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September 7, 2014 7:08 pm

Biggest tax inverters ‘have $21bn offshore’

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A Medtronic facility in Memphis, Tennessee, US©Bloomberg

Among companies pursuing so-called 'tax inversions' Medtronics holds the biggest offshore cash pile

Three US companies seeking to use controversial takeovers to cut their US tax bills hold at least $21bn in “trapped” offshore cash that the deals could unlock.

According to data compiled by Moody’s for the Financial Times, the biggest offshore cash piles held by companies pursuing so-called “tax inversions” belong to Medtronic, a medical devices group; AbbVie, a drugmaker; and Applied Materials, a technology group.

The deals enable US companies to shift their tax domicile to a country with lower tax rates by acquiring a foreign rival. The tax benefits include lower-cost access to existing offshore cash and to future non-US earnings.

Thirteen inversion deals worth $178bn have been announced since the start of 2013, according to Dealogic. Nine other companies doing inversions do not disclose their offshore cash while Mylan holds just $174m outside the US.

The deals have sparked political outrage, with President Barack Obama describing the companies as “deserters” that are “renouncing their US citizenship”.

Medtronic has predicted that its inversion would cut its effective tax rate by 1 to 2 percentage points from the 18 per cent it paid last year. Applied Materials said its deal would cut its tax rate from 22 per cent to 17 per cent. AbbVie said the inversion would reduce its tax rate from about 22 per cent to 13 per cent. However, the three companies have said that tax benefits are not the primary motivations for their deals.

Attacks on inversions will ramp up again this week as lawmakers return to Washington and the Democrats seek to make them a campaign issue ahead of midterm elections on November 4.

Chuck Schumer, a senior Democratic senator who will this week introduce legislation to curb the deals, told the FT: “We need to move quickly and aggressively to curtail inversions and prevent companies from using shady accounting practices to avoid their US tax obligation.”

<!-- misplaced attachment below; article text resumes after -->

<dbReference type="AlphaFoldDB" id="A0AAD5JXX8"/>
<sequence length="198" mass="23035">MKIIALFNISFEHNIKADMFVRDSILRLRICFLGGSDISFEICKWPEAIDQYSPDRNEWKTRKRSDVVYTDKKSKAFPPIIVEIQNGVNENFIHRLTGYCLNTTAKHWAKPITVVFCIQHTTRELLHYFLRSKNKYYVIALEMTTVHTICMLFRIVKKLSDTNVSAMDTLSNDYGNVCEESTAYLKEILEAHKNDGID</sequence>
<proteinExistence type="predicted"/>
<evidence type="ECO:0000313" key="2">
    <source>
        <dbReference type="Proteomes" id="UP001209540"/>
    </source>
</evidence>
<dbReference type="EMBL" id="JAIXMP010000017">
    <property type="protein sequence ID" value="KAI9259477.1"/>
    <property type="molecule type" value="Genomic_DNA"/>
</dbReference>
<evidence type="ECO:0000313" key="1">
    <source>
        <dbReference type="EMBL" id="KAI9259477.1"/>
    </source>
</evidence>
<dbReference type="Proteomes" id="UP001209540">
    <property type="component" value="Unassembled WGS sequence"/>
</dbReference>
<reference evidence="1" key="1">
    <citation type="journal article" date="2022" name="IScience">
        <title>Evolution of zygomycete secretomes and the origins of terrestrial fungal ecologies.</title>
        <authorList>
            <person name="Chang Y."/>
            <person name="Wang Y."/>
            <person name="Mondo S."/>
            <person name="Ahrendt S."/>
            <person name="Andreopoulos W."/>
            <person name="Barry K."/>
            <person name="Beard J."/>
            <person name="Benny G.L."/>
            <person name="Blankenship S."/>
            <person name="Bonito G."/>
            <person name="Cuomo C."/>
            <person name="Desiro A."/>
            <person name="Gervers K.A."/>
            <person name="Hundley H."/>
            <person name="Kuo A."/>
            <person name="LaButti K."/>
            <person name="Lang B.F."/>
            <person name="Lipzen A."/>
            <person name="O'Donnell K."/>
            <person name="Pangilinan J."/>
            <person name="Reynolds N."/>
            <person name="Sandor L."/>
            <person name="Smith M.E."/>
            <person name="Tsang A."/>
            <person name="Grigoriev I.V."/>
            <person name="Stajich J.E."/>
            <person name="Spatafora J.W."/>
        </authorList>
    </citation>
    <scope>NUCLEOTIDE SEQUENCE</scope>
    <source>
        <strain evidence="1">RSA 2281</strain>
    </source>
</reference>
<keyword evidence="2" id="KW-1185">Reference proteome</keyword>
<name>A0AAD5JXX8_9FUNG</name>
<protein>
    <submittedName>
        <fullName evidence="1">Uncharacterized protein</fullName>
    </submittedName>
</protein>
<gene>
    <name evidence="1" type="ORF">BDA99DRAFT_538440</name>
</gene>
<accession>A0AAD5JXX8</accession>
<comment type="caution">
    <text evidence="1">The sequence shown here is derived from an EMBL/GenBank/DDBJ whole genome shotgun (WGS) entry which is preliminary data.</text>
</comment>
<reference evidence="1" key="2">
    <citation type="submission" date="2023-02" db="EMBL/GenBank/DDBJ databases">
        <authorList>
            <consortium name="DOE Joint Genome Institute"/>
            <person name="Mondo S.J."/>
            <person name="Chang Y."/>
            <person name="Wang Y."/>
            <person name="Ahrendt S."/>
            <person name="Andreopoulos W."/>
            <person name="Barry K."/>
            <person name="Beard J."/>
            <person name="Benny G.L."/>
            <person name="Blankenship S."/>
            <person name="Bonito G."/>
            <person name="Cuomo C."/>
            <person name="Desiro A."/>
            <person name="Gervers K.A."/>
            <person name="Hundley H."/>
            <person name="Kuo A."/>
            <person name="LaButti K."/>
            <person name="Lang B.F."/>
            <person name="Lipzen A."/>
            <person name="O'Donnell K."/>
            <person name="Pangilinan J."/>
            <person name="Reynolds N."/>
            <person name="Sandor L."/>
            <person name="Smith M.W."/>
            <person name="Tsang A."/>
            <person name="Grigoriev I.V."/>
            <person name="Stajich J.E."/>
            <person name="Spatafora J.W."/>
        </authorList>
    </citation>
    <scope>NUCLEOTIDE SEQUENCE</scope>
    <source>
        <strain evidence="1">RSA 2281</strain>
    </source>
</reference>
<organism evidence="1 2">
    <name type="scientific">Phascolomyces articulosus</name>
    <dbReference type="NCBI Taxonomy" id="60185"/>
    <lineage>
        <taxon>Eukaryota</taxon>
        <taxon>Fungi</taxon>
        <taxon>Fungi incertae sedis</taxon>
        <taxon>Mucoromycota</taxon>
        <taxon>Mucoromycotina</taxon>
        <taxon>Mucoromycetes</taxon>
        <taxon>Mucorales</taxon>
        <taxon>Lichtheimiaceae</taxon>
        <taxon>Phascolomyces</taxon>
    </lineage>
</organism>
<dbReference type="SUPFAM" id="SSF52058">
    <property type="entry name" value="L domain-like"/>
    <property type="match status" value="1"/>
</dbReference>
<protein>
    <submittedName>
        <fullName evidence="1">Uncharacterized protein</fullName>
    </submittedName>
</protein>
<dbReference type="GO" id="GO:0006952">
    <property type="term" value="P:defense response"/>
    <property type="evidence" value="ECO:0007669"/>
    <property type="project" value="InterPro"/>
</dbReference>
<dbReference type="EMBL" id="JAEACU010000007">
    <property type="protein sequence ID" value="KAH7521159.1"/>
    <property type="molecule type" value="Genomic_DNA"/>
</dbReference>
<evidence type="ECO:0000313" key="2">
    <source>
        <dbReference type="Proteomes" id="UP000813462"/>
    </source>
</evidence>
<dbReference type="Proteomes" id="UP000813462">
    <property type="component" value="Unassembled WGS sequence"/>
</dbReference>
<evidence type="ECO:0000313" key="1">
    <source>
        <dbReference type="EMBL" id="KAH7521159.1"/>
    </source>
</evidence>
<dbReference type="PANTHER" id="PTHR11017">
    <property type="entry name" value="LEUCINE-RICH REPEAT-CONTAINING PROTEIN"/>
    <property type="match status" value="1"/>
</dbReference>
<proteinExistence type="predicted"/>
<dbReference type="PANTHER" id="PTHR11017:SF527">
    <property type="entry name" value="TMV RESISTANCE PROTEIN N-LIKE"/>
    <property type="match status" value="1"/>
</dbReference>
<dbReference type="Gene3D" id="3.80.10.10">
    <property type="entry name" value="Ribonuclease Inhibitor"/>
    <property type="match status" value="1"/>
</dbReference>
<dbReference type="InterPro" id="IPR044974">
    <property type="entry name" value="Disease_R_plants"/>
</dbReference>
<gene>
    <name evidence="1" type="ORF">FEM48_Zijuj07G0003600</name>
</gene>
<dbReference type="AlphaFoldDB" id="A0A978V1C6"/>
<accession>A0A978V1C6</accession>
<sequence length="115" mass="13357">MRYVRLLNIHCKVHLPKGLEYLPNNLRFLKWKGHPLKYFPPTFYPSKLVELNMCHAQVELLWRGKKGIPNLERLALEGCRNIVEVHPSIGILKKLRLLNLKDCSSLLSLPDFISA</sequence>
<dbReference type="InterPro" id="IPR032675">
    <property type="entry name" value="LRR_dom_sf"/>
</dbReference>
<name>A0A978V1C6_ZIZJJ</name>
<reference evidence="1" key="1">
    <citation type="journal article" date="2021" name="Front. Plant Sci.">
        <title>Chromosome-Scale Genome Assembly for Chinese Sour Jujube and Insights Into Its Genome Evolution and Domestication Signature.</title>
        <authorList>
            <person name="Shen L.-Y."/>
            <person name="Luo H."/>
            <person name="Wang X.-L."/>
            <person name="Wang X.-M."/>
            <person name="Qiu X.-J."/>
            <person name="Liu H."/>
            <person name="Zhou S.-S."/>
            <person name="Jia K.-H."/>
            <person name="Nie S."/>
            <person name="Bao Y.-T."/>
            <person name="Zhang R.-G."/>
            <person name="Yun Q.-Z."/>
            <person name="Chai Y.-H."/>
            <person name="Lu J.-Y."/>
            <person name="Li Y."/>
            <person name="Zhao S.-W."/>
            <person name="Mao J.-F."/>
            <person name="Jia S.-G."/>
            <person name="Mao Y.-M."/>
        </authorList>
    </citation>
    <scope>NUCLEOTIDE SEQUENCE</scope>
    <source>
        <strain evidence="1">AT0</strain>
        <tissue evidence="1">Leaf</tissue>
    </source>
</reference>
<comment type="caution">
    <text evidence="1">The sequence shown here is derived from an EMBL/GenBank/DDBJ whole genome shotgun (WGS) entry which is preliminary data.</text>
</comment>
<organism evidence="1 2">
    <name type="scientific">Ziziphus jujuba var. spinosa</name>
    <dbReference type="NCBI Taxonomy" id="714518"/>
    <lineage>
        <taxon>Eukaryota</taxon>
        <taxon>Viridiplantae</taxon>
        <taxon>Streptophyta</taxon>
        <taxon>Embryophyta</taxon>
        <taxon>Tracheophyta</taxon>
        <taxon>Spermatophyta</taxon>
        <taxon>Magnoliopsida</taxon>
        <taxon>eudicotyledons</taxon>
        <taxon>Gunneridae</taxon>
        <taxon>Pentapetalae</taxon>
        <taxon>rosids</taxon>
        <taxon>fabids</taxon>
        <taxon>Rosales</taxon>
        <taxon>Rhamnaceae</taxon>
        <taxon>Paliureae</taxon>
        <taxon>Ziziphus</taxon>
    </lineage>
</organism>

According to Richard Lane at the rating agency Moody’s, who compiled the figures, US non-financial companies hold a total of about $950bn in overseas cash and liquid investments.

The obstacles to accessing it are not insurmountable, but companies are reluctant to do so while domiciled in the US because repatriating it would trigger a US tax liability.

Inversions allow companies to move cash more freely between overseas subsidiaries and their new foreign parents while bypassing US tax collectors. They will also be able to lend future earnings from the foreign parent to their US businesses and deduct interest payments on the debt from US tax liabilities, a practice known as “earnings stripping” that Senator Schumer is seeking to stop.

However, Bret Wells, a law professor at the University of Houston, said companies could not simply remit existing cash to their new foreign parents free of US tax, because their old foreign subsidiaries would remain owned by a US company, which would in turn be owned by the foreign parent.

“The bigger tax benefits will come from creating new foreign subsidiaries and channelling their future overseas earnings into them. They will have never been under a US ownership structure and will be beyond the reach of the US taxman,” he said.

Medtronic, which has struck a $42.9bn deal to buy Ireland-based Covidien, has $13bn of cash outside the US. It has said it wants to use cash generated outside the US to “invest much more aggressively in the US”.

Applied Materials has agreed a $9.3bn merger with Japan’s Tokyo Electron and will be domiciled in the Netherlands. The US group has $2.4bn in offshore cash and has said the inversion will create “a very free flow of cash” that could be used to pay dividends and buy back stock.

AbbVie has a cash pile of $10.2bn and says a “significant portion” is overseas. Moody’s estimates conservatively that at least half is outside the US. AbbVie, which has agreed to buy Ireland-domiciled Shire for £32bn, has said US taxes on repatriated cash put it at a disadvantage to non-US rivals in making investments.

The US Treasury is exploring waysto use executive action to curb the deals in the absence of legislation from Congress.

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